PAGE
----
Computex 2013 kicked off the morning with some of the biggest brands in personal technology present. Among them was Acer, who brought along their new ultrabook tablet…with a less than stellar response.
Their new 8.1″ Windows 8 tablet is called Iconia W3. Dubbed as “one-handed” tablet by the makers, it is basically a really small laptop. It connects to a small keyboard that can be used with one hand if the owner chooses to do so.
It may seem like a simplistic explanation, but it is accurate. The entire tablet was designed with the same Atom Z2760 processor of other Acer products, but only 2GB of RAM and either a 32GB or 64 GB storage option. It has a 1280×800 resolution on its miniature screen, and a decent integrated Intel Media Accelerator 3650 graphics card. The screen was made to show off the new Windows 8 with its updated interface and new, tablet friendly features.
This year at Computex, Acer also showed off their new mobile device, a 5.7″ smartphone called the Liquid S1. They are dubbing this the “phablet”, a combination of the two styles that some would argue is completely unnecessary. Aimed at the business world as the replacement for the classic palm pilots, it is larger with a day’s worth of battery life.
People at this event watching the unveiling seemed less than excited about the new products. Already there are questions being asked about the need for them to have been created at all. The Iconia W3 is portable like any tablet, but becomes less so when paired with the keyboard that is its main selling feature.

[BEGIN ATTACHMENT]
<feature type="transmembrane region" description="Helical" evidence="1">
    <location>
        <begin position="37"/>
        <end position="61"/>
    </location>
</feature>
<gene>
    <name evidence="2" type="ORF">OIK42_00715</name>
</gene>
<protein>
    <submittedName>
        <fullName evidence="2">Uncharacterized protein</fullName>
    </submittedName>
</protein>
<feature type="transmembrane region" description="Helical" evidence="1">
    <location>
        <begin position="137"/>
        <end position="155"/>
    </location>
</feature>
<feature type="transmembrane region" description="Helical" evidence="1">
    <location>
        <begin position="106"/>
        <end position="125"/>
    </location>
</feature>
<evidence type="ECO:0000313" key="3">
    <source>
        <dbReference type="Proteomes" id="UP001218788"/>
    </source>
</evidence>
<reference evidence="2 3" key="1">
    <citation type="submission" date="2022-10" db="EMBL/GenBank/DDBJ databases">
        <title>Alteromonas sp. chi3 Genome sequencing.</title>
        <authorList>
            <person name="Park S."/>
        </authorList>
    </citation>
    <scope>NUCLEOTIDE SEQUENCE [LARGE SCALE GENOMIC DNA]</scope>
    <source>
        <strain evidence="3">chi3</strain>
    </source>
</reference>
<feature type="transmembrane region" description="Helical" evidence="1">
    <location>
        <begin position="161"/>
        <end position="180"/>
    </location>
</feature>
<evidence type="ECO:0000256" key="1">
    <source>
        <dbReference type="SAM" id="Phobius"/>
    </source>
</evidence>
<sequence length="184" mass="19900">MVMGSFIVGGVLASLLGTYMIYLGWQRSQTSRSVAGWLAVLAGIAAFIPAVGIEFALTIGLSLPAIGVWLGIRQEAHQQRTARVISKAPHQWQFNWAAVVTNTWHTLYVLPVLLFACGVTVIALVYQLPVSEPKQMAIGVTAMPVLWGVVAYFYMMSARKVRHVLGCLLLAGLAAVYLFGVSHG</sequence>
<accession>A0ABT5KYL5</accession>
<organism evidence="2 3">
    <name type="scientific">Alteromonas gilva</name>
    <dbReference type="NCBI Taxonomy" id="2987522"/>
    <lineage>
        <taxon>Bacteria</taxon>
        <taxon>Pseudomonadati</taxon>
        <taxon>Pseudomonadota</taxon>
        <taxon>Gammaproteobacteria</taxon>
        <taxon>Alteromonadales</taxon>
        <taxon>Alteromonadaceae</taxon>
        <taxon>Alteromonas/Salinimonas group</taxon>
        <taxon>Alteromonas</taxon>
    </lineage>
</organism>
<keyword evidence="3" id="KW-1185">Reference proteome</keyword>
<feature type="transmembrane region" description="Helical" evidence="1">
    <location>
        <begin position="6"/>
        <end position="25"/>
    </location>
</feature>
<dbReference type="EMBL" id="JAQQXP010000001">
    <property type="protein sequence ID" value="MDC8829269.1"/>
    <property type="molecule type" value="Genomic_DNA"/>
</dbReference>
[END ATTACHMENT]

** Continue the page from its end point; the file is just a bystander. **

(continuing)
As for the Liquid S1, there is a reason that mobile phones have had a tendency to get smaller over the years. Even smartphones, which have to have a fairly larger screen to accommodate their features and the improved graphics capabilities, remain small enough for convenience. Having a device not quite a smartphone but not quite a tablet seems like a completely unneeded intermediary between what is already covered with two specific products.
Add in the fact that the Iconia W3 is already being priced at €329 ($426.48) and you have to wonder if it will really have any appeal. It doesn’t seem like it would match any demographic directly enough to justify the price, when the same could be spent on a regular tablet that also has optional keyboard attachments available.
No word yet on the price of the Liquid S1.
Source: The Inquirer